- 3-14-PIT 45 (8:35) (Shotgun) 7-B.Roethlisberger sacked at PIT 45 for 0 yards (59-J.Peterson).
On the first play, you see the base nickel defense. To an extent, this is a coverage sack; Ben has time to throw, but instead just pumps as he waffles about it. Then, Fluellen, who was lined up on the right side, beats his man to the left, then cuts behind that guard inside. As Flu launches to sack Ben, Avril--who'd doubled back from the edge--follows Fluellen, attacking the same gap. They get to Ben at nearly the same time, preventing any Roethlismagic. Note that Foote is also sent on a delayed blitz--so even if Roethlisberger had gotten away from Flu and/or Avril, or the protection had been different, the pressure would still have been there.
On 2nd-and-19, the offense doesn't have much it can do but take a bite out of the elephant--and so it does, hitting Ward for 5 and setting up a slightly-but-not-much easier 3rd-and-14.
On the third play, we get the payoff. Whereas the first set looked like a soft nickel and became a five-man rush, this play begins with all three linebackers up on the line of scrimmage: one between each defensive lineman. Ben is already in the shotgun to try and nullify the heat--but at the snap, all three linebackers drop back into coverage. Ben, who was ready to get rid of the ball to a target just beyond the blitzing linebackers, now has to wait for deep routes to develop. Julian Peterson, lined up as the rush end, simply outruns the LT to the outside, though overrunning Ben to do so. Ben feels the heat and tries to roll out, but he has no options. Peterson doubles back and runs Ben down.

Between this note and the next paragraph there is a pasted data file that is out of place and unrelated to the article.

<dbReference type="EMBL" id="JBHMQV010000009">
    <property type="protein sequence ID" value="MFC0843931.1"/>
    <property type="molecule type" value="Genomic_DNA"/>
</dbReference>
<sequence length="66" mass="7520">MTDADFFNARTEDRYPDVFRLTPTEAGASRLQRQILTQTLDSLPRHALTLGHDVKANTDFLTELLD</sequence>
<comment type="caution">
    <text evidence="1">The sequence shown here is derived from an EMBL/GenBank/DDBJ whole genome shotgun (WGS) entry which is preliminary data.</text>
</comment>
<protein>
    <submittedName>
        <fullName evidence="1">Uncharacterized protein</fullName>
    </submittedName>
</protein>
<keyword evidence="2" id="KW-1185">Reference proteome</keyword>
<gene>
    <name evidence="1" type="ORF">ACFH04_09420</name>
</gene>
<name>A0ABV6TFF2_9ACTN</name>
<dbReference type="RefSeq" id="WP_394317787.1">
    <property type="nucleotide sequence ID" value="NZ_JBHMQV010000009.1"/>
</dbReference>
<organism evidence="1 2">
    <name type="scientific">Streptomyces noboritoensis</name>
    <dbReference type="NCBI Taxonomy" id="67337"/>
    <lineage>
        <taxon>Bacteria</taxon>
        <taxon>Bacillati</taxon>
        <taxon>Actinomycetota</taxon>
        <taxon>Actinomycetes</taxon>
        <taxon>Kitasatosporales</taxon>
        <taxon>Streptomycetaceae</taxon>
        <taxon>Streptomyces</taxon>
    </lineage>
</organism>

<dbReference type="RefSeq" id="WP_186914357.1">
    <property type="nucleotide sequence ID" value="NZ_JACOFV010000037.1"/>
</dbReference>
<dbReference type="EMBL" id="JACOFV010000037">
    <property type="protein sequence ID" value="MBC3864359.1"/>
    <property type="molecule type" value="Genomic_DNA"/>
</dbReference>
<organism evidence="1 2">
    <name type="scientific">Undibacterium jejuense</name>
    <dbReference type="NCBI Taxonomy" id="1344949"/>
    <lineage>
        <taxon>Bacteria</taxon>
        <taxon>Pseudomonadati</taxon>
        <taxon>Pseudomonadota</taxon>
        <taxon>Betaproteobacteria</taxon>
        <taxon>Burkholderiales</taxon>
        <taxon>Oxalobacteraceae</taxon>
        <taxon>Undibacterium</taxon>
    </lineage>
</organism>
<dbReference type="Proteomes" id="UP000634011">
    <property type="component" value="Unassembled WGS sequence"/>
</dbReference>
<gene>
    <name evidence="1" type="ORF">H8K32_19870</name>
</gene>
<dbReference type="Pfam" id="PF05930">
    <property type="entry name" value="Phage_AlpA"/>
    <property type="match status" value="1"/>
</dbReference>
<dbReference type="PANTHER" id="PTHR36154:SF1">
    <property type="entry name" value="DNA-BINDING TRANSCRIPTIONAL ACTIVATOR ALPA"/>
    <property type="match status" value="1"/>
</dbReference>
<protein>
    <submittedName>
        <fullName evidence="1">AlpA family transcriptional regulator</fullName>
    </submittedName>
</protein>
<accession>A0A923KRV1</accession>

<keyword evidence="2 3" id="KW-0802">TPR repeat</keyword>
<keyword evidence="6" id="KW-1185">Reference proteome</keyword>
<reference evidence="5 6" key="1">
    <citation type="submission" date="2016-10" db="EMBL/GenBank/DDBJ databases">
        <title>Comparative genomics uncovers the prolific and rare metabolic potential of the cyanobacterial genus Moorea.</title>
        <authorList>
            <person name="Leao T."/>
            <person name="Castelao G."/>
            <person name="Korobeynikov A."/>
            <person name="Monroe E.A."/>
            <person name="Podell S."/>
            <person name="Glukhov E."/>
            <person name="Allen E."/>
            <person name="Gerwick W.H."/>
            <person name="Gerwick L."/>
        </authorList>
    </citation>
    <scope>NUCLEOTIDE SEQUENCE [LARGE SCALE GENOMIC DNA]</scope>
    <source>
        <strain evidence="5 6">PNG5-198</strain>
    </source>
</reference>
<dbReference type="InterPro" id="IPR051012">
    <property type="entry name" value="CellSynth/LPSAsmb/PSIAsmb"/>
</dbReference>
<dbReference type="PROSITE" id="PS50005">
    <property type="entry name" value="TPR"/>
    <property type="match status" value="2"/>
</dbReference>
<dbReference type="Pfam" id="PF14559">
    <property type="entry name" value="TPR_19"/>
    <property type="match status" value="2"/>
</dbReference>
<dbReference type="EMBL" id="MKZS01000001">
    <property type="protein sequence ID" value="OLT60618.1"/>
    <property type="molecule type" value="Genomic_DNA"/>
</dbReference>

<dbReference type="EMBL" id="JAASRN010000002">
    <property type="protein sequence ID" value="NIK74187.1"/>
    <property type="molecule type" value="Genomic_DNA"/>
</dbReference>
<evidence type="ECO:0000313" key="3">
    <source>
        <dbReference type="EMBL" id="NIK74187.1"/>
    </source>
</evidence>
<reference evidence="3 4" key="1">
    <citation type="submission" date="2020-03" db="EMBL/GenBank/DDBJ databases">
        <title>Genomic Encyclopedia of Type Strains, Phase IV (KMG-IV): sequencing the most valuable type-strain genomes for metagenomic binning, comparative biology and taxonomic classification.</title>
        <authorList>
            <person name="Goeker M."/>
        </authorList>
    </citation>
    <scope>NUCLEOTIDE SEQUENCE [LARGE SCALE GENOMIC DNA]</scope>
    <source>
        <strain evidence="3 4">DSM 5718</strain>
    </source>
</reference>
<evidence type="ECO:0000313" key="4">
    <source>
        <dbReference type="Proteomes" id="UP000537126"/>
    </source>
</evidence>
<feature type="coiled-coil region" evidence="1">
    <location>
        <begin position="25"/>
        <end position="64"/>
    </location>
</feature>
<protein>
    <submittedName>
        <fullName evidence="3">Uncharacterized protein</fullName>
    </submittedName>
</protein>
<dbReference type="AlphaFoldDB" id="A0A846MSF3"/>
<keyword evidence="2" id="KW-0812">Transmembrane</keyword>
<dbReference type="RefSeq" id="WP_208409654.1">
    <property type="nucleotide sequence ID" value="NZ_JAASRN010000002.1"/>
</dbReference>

You see how this is supposed to work: pressure (and the threat of pressure) dictating what the offense does, throwing them out of rhythm, killing drives, and denying points. If the execution was just a little bit better, this defense as a whole could be a LOT better.
In Green Bay, the same talent may indeed be a little more effective; the Packers have allowed a league-high 20 sacks so far, and appear to be incapable of protecting their franchise QB, Aaron Rodgers. . . well, let’s not get ahead of ourselves.
What we have here are GB Head Coach Mike McCarthy’s ‘03 and ‘04 New Orleans Saints (he was OC under Jim Haslett), squared off against Jim Schwartz’s ‘03 Titans and Gunther Cunningham’s ‘04 Chiefs. In the first contest, the Saints are a middle-of-the-road offense, scoring 21.2 PpG, gaining 6.43 YpA, and a very healthy 4.46 YpC (Deuce McAllister had a 1,600-yard season that year). Meanwhile, the Titans were ranked 13th in scoring defense, allowing an average of 20.2 points a game. They were a little firmer against the run than the pass, holding opponents to under well under 4 YpC, but allowing 6.6 YpA.